- Jackson died just days before his 2009 comeback tour was set to kick off
- The jury said AEG had hired Dr. Conrad Murray but was not liable for Jackson's death
Los Angeles (CNN) -- A Los Angeles jury decided Wednesday that AEG Live hired Dr. Conrad Murray, but also concluded that the concert promoter was not liable for Michael Jackson's drug overdose death.
The verdict brings the five-month-long trial to a close.
Jackson's mother, Katherine, and the singer's three children sued AEG Live in 2010, contending the company's negligence in hiring, retaining or supervising Murray was a factor in the singer's June 25, 2009, death.
Jackson died of an overdose of the surgical anesthetic propofol, which Murray told investigators he was using to treat the singer's insomnia so he could rest for rehearsals. Murray is set to be released from jail later this month after serving two years for involuntary manslaughter.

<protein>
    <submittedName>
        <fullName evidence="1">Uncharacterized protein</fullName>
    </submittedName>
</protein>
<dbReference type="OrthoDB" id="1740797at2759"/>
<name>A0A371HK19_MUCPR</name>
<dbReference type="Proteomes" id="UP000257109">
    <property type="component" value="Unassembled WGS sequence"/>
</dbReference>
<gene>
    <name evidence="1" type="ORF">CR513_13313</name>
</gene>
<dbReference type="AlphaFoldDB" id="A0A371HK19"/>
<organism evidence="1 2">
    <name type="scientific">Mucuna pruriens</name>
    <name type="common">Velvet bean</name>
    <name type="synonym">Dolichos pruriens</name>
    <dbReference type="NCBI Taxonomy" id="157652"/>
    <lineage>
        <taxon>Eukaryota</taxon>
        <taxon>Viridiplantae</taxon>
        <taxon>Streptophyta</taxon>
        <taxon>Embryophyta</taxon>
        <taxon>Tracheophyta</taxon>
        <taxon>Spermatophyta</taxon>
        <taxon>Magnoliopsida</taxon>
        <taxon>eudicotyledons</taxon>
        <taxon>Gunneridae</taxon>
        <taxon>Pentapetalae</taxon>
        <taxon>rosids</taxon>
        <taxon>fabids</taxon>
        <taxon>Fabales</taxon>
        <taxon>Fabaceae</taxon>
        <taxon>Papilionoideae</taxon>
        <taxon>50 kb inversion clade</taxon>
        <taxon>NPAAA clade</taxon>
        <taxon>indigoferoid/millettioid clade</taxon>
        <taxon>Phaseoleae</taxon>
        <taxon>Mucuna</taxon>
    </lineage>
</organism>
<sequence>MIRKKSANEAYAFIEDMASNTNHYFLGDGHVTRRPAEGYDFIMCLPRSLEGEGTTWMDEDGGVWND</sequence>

Jackson died just days before his comeback tour -- promoted and produced by AEG Live -- was set to debut in London in the summer of 2009.
The company's lawyers contended Jackson chose Murray, who had treated him for three years as a family physician, but Jackson lawyers argued the promoters chose to negotiate their own contract with the doctor so they could control him.
AEG Live lawyers also argued they had no way of knowing that Murray -- licensed to practice in four states and never sued for malpractice -- was a risk to Jackson. The singer was a secretive drug addict who kept even his closest relatives in the dark about his use of propofol to sleep, they contended.
Jurors appeared engaged and entertained during the 21-week trial that included dramatic testimony by Jackson's mother, son and former wife.